David Wilborn
Four Southern Jazz Vignettes: for Trombone Sextet
Trombone Sextet Trombone Ensemble 5 tenors, 1 bass

Seckington, Tamworth, United Kingdom
Publisher: Warwick Music Limited
Date of Publication: 2019

Primary Genre: Trombone Ensembles - 6 trombones

From the composer:

“The vignettes are trombone sextet settings of the first four selections of the ‘8 Southern Jazz Duets’ by David F. Wilborn. The sextet scoring offers a fresh, and in some case, an alternative harmonic sound to the jazz duets. Here the composer explores expanded accompanimental textures and new harmonies that were not possible in the original duets.” For more information, please consult my review in ITAJ v35n1 winter 2007.

“Hey Reb, Pass the Biscuits!” is an up-beat 16th-note syncopated energetic tune. Lively unison figures alternate punctuated bass lines. Placed in the middle is a section with direction: “Play like you have the Holy Spirit from a church revival!” Rhythms, dynamics, and ranges are manageable, but articulation (style) will really makes this come to life.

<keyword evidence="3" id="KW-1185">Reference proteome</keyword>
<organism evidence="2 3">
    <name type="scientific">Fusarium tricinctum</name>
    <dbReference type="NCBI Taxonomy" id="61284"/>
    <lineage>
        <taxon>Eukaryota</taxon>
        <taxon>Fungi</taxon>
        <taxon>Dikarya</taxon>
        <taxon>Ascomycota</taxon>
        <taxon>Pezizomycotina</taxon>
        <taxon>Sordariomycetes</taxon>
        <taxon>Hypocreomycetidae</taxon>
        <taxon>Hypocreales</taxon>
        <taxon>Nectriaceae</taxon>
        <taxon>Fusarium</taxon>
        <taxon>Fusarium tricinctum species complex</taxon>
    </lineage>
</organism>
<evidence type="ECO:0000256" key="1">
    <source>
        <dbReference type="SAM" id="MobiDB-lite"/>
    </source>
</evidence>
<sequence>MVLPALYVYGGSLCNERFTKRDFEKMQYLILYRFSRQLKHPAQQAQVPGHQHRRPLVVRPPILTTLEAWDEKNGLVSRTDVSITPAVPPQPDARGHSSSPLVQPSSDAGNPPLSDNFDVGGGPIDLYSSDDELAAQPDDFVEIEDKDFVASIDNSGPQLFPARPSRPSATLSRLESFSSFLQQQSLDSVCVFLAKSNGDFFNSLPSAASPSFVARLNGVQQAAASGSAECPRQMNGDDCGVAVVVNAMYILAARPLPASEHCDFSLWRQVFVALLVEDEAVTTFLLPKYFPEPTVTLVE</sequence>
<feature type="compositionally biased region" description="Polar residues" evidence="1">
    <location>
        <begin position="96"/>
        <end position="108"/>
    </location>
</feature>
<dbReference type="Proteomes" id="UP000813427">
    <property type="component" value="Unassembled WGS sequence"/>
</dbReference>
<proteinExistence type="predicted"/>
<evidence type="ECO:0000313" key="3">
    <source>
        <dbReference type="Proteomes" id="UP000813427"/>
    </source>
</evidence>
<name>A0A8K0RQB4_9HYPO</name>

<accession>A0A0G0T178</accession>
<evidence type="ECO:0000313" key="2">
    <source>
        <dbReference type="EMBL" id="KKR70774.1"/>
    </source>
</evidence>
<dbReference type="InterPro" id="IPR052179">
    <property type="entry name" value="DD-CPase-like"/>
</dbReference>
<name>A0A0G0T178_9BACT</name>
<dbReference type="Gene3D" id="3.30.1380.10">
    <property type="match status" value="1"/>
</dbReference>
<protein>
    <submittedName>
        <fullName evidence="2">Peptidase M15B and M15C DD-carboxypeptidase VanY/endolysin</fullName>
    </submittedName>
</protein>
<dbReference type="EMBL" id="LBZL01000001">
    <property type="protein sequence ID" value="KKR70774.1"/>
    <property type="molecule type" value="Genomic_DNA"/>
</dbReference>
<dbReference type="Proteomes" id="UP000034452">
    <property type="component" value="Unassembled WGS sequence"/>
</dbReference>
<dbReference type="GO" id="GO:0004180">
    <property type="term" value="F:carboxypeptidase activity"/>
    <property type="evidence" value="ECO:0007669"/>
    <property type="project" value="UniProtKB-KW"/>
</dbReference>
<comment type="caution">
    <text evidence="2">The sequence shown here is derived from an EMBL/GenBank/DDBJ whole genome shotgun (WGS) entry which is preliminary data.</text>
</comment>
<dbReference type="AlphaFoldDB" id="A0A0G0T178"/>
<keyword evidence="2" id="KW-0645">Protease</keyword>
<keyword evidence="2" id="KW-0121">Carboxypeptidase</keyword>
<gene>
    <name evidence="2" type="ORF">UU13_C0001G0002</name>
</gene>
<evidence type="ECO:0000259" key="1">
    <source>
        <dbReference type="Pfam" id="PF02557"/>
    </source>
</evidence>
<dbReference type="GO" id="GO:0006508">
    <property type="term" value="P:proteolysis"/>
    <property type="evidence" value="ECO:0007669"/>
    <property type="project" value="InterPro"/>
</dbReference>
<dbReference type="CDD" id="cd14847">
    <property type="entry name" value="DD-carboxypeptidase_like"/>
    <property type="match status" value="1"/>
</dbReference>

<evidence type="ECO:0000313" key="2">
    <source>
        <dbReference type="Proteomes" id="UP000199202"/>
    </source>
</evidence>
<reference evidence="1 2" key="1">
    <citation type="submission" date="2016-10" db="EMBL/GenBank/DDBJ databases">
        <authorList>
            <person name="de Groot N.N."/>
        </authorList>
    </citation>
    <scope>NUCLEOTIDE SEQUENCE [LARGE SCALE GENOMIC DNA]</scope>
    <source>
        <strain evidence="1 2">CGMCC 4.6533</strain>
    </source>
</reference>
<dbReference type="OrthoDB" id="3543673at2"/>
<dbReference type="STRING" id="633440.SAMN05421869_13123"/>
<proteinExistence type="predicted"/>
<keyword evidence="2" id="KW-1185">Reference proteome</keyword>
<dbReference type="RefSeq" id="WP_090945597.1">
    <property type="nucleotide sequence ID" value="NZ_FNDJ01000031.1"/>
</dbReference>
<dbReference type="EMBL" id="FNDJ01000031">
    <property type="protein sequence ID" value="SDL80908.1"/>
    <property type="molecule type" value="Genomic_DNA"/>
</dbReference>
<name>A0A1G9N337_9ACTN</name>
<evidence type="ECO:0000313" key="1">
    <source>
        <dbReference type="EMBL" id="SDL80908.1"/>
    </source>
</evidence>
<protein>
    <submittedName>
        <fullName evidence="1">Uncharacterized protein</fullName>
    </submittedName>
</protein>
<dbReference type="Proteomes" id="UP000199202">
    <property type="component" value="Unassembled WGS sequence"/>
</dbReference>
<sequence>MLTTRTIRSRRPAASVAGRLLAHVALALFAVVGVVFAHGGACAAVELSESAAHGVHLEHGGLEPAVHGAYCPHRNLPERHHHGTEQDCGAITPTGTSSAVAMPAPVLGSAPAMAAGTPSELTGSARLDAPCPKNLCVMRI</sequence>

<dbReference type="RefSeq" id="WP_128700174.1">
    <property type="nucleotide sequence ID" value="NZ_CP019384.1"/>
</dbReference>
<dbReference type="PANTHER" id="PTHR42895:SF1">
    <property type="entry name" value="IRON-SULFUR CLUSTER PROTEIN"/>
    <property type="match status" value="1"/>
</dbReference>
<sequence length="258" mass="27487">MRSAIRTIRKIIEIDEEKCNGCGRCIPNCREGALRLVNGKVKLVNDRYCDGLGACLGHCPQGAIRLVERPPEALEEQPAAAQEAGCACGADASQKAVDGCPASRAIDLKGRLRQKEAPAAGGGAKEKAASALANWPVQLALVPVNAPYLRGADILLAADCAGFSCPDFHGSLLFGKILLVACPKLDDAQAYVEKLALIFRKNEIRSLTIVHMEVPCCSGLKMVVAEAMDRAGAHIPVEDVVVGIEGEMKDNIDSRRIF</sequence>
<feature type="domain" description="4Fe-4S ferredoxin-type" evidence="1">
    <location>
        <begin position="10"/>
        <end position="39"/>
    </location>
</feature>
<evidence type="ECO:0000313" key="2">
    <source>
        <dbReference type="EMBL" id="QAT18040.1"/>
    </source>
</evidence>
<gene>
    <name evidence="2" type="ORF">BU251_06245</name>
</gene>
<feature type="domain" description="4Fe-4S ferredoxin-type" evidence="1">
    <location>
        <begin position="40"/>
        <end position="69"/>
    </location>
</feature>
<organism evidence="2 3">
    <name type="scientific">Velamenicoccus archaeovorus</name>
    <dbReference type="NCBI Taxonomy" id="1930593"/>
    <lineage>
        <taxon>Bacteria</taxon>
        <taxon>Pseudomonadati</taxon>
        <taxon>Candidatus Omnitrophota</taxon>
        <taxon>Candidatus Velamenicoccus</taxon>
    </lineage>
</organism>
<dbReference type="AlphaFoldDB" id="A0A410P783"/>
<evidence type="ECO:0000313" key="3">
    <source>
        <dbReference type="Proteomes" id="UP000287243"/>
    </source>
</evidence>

A lovely jazz waltz that evokes an image of a pleasant walk through town is the basis for “My, What a Wonderful Day.” Mostly unison 8th-note rhythms make up this tune. The contrast of this movement is in its treatment of subtle texture, nothing aggressive.

Slow hot nasty blues is the style indication for the next selection. Inspired by the title, “Nawleans Blues,” the 3rd trombonist is featured using plunger and growling. The bass line is exactly what one would expect from the Big Easy. Background figures are stylistically appropriate. Pardon my bias, but this is my favorite of the four.

“Goin’ to the City” is noted with Latin samba and features the first trombone. Thinly scored at times, moments of duet are featured throughout. Even the bass gets a chance at the melody! This ends with big, unison figures.

Ranges are achievable by a good high school ensemble, the first part ascending to c2, the bass descending to AA. Wilborn has penned numerous compositions that have made their way into the standard repertoire. These are fun to play and listen to. All can stand on their own or in combination. This selection is highly recommended.

Reviewer: David Stern
Review Published July 26, 2023